Filmmaker Jason Reitman on taking on ‘Ghosbusters’ franchise from father Ivan Reitman


TORONTO — In more than 15 years of filmmaking, Jason Reitman says he’s never been asnervous about a premiere than he is with this week’s release of “Ghostbusters: Afterlife.”

“I want to make my father proud and I want to do well by my family legacy, and this is the only movie that I’ve ever made that has never belonged to me,” the Montreal-born filmmaker behind the Oscar-nominated dramedies “Juno” and “Up in the Air” said in a recent phone interview.

“On my other films, I felt like I owned them until they released and then they belonged to the audience. In this case, I just picked up the baton for a moment and I tried to treat it with respect and carry it carefully.”

Of course, the father he’s referring to is Ivan Reitman, Toronto-raised director and producer of the first two supernatural comedy “Ghostbusters” films, featuring a group of spirit-chasers in New York. He also produced the 2016 female-focused relaunch.

The younger Reitman remembers being on the set of the original 1984 film as a six-year-old and dressing a Ghosbuster for Halloween, donning the signature flight suit the characters wore.

As he followed in his father’s footstepsand became a director and producer he was often asked if he’d helm a “Ghosbusters” sequel.

Up until about five years ago, he said his answer was always no, considering it to be his father’s franchise.

But one day he had a vision of a 12-year-old girl who finds a ghost-capturing device known as a proton pack in a barn.

He ran the idea by his father, who’d been dogged by years of faileddevelopment attempts at a follow-up to the first two “Ghostbusters.”

His dad was onboard.

Thus spawned theAlberta-shot “Ghostbusters: Afterlife,” which hits theatres Friday with a new generation of paranormal hunters, including Mckenna Grace as said 12-year-old and Vancouver-raised Finn Wolfhard as her brother.

Carrie Coon plays their single mother alongside Paul Rudd as their teacher. The film includes original “Ghostbusters” cast members Bill Murray, Ernie Hudson, Annie Potts and Ottawa-raised Dan Aykroyd, who is also one of the executive producers.

The story sees Coon’s character move with her children to a derelict farmhouse passed down by her late dad in a small Oklahoma town, where it soon becomes clear there’s something strange in the neighbourhood.

Reitman, who produced the film with his dad and co-wrote it with “Poltergeist” remake directorGil Kenan, said making it an intergenerational family movie about legacy seemed to fit into his oeuvre.

“I’ve made a career about making films about what constitutes a family, and in many ways ‘Ghostbusters: Afterlife’ is very much one of my movies,” he said.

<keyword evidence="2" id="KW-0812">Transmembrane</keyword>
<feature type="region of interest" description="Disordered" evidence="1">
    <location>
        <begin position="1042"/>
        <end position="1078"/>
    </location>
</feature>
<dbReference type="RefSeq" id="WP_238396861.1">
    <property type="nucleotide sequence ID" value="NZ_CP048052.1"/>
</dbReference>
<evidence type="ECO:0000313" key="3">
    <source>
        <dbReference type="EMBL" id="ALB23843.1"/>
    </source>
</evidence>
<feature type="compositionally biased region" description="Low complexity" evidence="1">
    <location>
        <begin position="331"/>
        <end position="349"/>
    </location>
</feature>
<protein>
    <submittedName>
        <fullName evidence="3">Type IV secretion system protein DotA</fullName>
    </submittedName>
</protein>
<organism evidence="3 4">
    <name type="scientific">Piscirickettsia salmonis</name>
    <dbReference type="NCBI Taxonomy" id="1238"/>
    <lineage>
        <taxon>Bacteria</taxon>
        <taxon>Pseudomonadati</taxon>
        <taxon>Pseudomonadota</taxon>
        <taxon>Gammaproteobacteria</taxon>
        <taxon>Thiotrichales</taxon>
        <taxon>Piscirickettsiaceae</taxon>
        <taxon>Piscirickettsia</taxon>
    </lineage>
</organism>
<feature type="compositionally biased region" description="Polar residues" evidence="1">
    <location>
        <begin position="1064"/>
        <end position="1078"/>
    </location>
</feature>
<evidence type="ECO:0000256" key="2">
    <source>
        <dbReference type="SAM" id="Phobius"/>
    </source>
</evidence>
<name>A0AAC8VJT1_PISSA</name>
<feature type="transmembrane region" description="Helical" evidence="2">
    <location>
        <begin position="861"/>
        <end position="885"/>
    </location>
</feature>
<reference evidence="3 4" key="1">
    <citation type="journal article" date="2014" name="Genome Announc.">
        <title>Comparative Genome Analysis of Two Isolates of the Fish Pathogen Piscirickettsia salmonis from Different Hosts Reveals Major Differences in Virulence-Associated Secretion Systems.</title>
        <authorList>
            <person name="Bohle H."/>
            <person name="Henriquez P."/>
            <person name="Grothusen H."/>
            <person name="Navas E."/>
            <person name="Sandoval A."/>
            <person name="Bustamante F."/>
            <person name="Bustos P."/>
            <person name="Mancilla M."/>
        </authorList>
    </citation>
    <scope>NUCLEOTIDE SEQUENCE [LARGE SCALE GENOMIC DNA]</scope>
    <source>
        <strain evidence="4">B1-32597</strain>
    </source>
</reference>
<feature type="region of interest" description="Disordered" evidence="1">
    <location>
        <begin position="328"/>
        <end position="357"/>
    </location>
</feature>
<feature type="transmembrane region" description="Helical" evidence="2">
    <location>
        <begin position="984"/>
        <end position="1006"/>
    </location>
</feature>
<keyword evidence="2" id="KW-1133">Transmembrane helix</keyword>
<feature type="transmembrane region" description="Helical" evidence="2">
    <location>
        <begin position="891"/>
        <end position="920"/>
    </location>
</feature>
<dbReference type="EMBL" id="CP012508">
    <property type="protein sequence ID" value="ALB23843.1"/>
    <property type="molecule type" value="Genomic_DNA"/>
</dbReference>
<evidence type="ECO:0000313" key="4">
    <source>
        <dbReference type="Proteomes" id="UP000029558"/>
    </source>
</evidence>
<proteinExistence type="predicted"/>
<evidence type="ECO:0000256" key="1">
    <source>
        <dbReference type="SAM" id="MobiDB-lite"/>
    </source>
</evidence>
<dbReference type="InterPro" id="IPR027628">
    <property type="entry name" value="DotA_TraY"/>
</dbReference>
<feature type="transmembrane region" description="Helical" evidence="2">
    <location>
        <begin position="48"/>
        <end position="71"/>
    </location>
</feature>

Reitman’s own family was top of mind while writing the film, which has a major plot point he didn’t want to spoil.

He said he thought about his 15-year-old daughter a lot while crafting Grace’s young protagonist.

“I know the way that I viewed my father’s films growing up and I think about the way that she’s going to view mine, because she’s a cinephile now and can be a little smug in her impression of movies and filmmakers, so I want to make her proud,” he said, noting she’s only seen two of his films so far.

“We need to do a little marathon. But if I’m being honest, I’m very scared to show her my movies, because I really want her to love them,” said Reitman, who also directed the dark comedies “Thank You for Smoking” and “Young Adult.”

As legend has it, Murray is famously hard to get ahold of. Many articles have been written about how he doesn’t have an agent or manager, and can only be reached at a secret 1-800 number.

But Reitman said it wasn’t tough to get him onboard for “Ghostbusters: Afterlife,” noting his father had already directed Murray in five films and Kenan directed him in “City of Ember.”

“I got the whole Bill Murray experience — from getting to see him in a flight suit again to him improvising lines that only made me look like a better writer,” Reitman said.

Reitman shot the film in 2019 with a Canadian crew in and around Calgary.

The pandemic postponed the film’s release a couple of times from its original launch date of July 2020.

Now that it’s finally come to fruition, does he want to take on another?

“It’s like children,” Reitman said with a laugh. “All anyone wants to know is when you’re going to have kids, and once you’ve had a kid, all they want to know iswhen you’re going to have another.

“I don’t have an answer yet. I honestly still live in the anticipation of the release of ‘Ghostbusters: Afterlife.’

“This is a film that I was intimidated to make my entire life, and my father and I have had to sit on our hands waiting to see whether or not people will embrace this one. They seem to be embracing it. I’m obviously anticipating the release like nothing ever in my life and only hope to make people happy.”

Victoria Ahearn, The Canadian Press



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